Urgent Call for Preparedness: Lake Victoria Waters Rise in Uganda

Residential and commercial operations along Lake Victoria’s shores have ground to a halt due to rising water levels at Gabba Landing Site. The inundation of homes in the lakeside slum of Katoogo, located in Ggaba near the Ggaba NWSC water treatment site, has forced residents to adapt by sleeping on elevated platforms and storing belongings above ground to escape the encroaching water. Kisumu finds itself cut off from Ahero due to this surge, highlighting the severity of the situation. At the heart of this issue lies Uganda, holding the pivotal role of determining the lake’s water release, being its sole outlet.

The escalating water levels of Lake Victoria pose a significant threat, necessitating preparedness measures to mitigate potential disasters. Proactive steps such as implementing early warning systems, infrastructure improvements, and collaborative efforts with neighboring countries are crucial for ensuring the safety of communities in Uganda.

Communities in the Lake Victoria Basin are advised to stay updated on evacuation plans and safety measures as water levels continue to rise, threatening backflow and flooding in adjacent counties.

As concerns escalate, there’s a pressing need for continuous dialogue and collaboration between Uganda and the governors of counties bordering Lake Victoria. However, recent observations raise alarms. Despite the November and December 2023 rains, Uganda’s water release remained minimal in the subsequent months. Consequently, as April arrived, the lake remained swollen, surpassing historical records, including those of 2020 and 1964.

This surge poses not only an immediate threat but also long-term implications. If left unaddressed, it could disproportionately affect neighboring Kenya, given Uganda’s higher altitude, leading to potential backflows. Meanwhile, Uganda stands to benefit from increased hydroelectric power generation amidst the rising water levels.

The silence surrounding this issue is unsettling, particularly for investors along the lake’s shores. It underscores the urgent need for continuous engagement, extending beyond rainy seasons. Moreover, there’s a call for infrastructure development, such as dams, to regulate water levels and harness hydroelectric power.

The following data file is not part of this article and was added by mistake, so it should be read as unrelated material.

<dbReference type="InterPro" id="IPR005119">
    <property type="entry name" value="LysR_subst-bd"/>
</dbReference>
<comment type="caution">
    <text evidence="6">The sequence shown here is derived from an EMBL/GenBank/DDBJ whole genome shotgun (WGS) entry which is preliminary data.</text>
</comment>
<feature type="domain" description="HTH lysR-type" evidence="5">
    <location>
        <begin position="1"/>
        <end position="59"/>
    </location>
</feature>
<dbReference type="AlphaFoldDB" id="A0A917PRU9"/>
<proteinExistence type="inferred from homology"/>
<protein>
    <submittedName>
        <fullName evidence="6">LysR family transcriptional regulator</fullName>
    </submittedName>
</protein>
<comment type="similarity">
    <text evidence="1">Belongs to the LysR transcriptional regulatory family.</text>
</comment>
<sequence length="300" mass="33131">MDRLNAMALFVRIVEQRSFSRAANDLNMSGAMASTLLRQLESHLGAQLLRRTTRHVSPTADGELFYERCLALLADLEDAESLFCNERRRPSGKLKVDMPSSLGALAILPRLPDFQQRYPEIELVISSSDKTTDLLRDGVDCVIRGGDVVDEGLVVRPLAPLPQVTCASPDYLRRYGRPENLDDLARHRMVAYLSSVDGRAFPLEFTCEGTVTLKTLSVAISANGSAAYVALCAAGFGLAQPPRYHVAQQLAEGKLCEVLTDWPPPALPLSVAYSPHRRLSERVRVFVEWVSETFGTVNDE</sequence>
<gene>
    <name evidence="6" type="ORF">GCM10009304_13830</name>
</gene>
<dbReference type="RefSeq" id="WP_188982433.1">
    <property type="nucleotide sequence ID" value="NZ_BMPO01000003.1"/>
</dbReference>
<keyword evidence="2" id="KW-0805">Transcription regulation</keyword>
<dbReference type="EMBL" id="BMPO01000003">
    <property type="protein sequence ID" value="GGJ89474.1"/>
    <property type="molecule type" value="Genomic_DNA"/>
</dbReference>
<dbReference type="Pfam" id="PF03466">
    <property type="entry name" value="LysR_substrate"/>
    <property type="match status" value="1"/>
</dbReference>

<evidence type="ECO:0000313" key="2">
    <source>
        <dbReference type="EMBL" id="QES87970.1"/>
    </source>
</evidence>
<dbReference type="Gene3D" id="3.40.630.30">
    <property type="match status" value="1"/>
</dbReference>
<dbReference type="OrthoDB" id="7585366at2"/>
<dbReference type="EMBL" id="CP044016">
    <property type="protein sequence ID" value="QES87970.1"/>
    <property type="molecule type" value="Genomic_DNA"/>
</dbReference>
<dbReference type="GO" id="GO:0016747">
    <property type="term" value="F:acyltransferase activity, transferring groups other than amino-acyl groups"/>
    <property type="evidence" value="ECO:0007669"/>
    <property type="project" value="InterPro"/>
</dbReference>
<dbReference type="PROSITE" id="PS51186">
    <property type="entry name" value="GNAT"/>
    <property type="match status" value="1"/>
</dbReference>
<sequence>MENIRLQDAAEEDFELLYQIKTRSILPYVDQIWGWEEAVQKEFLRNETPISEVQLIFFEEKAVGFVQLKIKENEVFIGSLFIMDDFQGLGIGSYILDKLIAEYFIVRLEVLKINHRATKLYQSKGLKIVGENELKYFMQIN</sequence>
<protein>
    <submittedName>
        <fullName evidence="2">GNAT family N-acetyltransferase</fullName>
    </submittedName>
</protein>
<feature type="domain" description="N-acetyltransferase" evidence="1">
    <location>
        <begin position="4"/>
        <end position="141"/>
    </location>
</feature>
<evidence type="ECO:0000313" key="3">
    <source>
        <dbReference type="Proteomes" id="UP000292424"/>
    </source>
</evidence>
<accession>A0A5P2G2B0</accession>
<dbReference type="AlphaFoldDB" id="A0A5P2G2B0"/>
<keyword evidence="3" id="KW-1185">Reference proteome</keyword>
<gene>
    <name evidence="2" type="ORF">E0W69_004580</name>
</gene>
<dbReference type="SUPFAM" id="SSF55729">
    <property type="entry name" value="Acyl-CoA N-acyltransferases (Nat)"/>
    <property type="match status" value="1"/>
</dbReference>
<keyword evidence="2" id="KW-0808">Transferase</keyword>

Amidst this crisis, Speaker of Parliament Anitah Among and Leader of Opposition Joel Ssenyonyi have raised critical questions. They urge the government to update Ugandans on its readiness to avert potential disasters, emphasizing the urgency of the situation in light of similar occurrences in Kenya and Tanzania.

Speaker Anitah Among asked the Minister of Disaster Preparedness to update the nation on Uganda’s preparedness to avert any eventual disaster that may happen in Uganda, following similar occurrences in Kenya and Tanzania where torrential rains have claimed lives and destroyed properties.

“Last week we talked about the disaster that is happening in most of the areas, it is worsening in Kenya and we really condone with our brothers and sisters in Kenya of what is happening and the same is likely to come over and I also ask the Minister of Disaster to give us information on what action has been taken especially in areas that we talked about. We would like a statement from the Minister on how far she has gone and how prepared are we, the fact that it is happening in Kenya, Tanzania, how ready are we as Ugandans to mitigate the disaster that is happening in the country? How are we going to handle it?” Among stated.

Leader of Opposition, Hon. Joel Ssenyonyi asked Gov’t to update Ugandans on its readiness to avert the eventual occurrence of the climatic catastrophe happening in Kenya and Tanzania, in case the same reaches Uganda, citing the rising water levels already happening at Lake Victoria.

“My worry is, what is happening in Kenya could very potentially happen here in Uganda. How ready are we to avert such a situation? Climate change is real and it is hitting us hard, we saw the devastating effects in far-off countries like Dubai-United Arab Emirates, some people thought it was quite far, but now, it is right at our doorsteps. Torrential downpours have caused devastating effects next door here in Kenya. It is reported that over 200 people have been confirmed dead because of heavy flooding, about 100 are missing 170,000 are displaced and the situation is going to get worse,” Joel said.

“In 2018, Government was mooting the idea of the Disaster Management Bill but it didn’t see light of the day. Is Government still interested in this? Maybe we should bring it as a private member’s bill so that we have a proper foundation, because if we don’t plan and we give you money, what are you going to put it to use towards? Here in Uganda, things are pounding and the Uganda National Meteorological Authority has told us, it is only going to get worse. As MPs are sharing; bridges are breaking, roads are caving in and the situation is going to get more problematic,” Ssenyonyi added.

In response, State Minister for Disaster Preparedness Lilian Aber acknowledged the severity of the situation and highlighted the forecast of heavy rains by the National Meteorological Authority. However, she emphasized the ministry’s financial constraints, appealing to the House for support in securing necessary